Shut-down Mexican College Newspaper Returns to the Presses

Paper to Maintain Its Independence

A student-run Mexican newspaper that was shut down last month after printing cartoons and columns criticizing the university administration regained its editorial independence yesterday.

“The Chancellor arranged a meeting with our old editorial board and announced his decision,” Astrid Viveros, a columnist for La Catarina of Universidad de las Americas-Puebla, said in an e-mail.

“At this meeting, the Chancellor, the Provost and the Chair of Communication Science promised that the newspaper will maintain its independent [sic], autonomy, critical thought and above all our freedom of speech.”

Although Chancellor Pedro Palou—the target of many of the cartoons and columns that preceded the closing of the paper—said at the meeting that the paper still has “room for improvement and change,” he did admit that some mistakes were made by his administration, according to Viveros.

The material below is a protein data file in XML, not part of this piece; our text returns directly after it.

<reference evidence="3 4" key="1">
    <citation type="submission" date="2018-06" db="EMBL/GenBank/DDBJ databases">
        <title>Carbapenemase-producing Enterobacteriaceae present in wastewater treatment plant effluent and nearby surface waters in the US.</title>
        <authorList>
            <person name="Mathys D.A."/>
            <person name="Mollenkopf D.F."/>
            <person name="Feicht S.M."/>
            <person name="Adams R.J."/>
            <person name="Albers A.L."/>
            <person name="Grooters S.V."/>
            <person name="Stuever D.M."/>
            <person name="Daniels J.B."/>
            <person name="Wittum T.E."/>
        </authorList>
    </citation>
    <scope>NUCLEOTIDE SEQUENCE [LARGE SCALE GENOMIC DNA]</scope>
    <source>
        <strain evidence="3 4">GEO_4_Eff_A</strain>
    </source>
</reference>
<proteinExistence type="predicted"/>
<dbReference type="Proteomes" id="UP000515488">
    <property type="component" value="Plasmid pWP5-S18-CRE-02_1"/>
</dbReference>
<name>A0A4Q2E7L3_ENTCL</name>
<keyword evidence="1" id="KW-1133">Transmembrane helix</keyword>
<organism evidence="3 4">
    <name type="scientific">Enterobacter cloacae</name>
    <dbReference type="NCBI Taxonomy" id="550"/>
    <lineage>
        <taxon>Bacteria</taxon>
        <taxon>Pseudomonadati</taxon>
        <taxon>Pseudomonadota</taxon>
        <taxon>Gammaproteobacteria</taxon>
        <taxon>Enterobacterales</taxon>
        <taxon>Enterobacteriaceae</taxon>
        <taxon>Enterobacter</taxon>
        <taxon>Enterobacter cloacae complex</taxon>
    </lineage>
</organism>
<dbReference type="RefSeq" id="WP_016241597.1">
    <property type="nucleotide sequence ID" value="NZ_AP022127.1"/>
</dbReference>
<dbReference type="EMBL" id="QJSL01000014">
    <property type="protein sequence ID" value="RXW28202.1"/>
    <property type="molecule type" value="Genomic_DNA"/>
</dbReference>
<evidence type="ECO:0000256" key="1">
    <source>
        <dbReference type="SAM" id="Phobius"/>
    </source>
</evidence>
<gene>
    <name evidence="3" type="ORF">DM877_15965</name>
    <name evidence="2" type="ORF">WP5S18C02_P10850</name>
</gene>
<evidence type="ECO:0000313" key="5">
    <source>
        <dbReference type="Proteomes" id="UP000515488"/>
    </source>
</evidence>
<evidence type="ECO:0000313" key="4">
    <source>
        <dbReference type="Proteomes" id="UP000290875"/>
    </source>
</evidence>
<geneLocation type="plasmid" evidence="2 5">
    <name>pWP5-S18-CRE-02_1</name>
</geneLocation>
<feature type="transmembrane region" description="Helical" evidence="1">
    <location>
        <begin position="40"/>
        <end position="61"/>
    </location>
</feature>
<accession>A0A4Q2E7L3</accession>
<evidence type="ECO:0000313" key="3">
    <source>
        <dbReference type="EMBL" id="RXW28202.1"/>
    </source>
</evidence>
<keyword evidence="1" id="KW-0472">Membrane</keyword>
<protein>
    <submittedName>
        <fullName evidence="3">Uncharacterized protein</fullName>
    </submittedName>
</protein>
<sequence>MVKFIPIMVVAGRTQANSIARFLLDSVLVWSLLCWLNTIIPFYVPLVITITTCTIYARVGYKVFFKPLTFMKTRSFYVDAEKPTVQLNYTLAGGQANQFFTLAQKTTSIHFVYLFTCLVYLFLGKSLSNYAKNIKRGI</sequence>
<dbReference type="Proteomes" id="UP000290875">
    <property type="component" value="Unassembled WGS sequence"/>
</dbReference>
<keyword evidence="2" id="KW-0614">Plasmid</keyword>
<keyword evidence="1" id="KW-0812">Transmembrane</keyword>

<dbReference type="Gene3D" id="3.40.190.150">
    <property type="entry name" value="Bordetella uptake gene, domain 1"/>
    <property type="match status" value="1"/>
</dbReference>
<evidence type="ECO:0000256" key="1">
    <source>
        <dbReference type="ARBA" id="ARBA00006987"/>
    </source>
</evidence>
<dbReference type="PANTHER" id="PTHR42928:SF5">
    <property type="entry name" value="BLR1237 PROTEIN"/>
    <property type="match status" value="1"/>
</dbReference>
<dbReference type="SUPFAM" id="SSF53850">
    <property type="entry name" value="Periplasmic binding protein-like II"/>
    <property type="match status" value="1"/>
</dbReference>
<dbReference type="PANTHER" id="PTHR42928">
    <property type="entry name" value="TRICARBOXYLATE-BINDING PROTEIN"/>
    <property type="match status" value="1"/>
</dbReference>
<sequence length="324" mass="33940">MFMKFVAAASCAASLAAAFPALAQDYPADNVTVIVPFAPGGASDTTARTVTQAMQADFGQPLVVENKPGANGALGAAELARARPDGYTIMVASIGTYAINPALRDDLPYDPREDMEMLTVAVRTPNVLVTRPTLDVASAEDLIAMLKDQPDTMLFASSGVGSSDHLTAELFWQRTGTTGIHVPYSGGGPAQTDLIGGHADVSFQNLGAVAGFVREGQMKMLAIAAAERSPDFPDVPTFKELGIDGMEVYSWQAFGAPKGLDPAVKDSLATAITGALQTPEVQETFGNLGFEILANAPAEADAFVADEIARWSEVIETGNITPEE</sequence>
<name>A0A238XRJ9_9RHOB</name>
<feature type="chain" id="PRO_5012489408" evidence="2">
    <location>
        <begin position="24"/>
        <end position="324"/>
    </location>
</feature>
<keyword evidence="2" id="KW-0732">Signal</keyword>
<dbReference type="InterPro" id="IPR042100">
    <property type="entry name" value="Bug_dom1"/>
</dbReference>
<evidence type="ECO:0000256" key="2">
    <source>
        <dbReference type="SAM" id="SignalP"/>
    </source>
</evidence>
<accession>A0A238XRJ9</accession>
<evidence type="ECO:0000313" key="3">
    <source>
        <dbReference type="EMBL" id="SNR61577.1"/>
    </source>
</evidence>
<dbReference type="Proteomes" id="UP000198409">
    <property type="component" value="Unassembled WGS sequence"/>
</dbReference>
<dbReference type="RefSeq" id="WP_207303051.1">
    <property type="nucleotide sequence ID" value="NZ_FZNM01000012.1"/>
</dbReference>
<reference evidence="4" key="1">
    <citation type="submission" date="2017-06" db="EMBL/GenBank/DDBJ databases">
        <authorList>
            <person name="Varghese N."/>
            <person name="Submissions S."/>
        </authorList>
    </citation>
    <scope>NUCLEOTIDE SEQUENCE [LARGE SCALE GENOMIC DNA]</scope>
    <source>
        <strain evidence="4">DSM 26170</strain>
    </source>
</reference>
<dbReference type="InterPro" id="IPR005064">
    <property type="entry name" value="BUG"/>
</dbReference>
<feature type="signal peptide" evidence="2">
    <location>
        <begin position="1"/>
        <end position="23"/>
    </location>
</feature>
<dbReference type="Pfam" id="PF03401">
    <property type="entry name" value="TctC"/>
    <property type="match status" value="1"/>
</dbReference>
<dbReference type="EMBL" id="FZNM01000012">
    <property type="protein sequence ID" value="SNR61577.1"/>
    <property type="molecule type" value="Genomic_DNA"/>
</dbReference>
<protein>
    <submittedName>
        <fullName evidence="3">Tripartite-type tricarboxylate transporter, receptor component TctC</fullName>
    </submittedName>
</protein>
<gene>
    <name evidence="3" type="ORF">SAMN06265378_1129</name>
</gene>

The administration also told members of the editorial board that it would give the paper easier access to information and help with recruiting new members to the paper.

The abrupt closure of the paper, which occurred after a two-hour notice through e-mail sent to Editor-in-Chief Sergio Zepeza, garnered increasing coverage in Mexico over the past week. The local media cast the incident as censorship by the administration and an act against free speech, according to Josefina Buxade, an associate professor at the university and an adviser to the paper.

While the administration did promise the staff the paper’s independence at the meeting, no written agreement has yet been made, according to Viveros.

“We are aware that this is not the end of the issue,” Viveros said. “We will work hard on restating La Catarina to what is was before. We will always fight for our independence and freedom of speech.”

—Staff writer Marie C. Kodama can be reached at mckodama@fas.harvard.edu.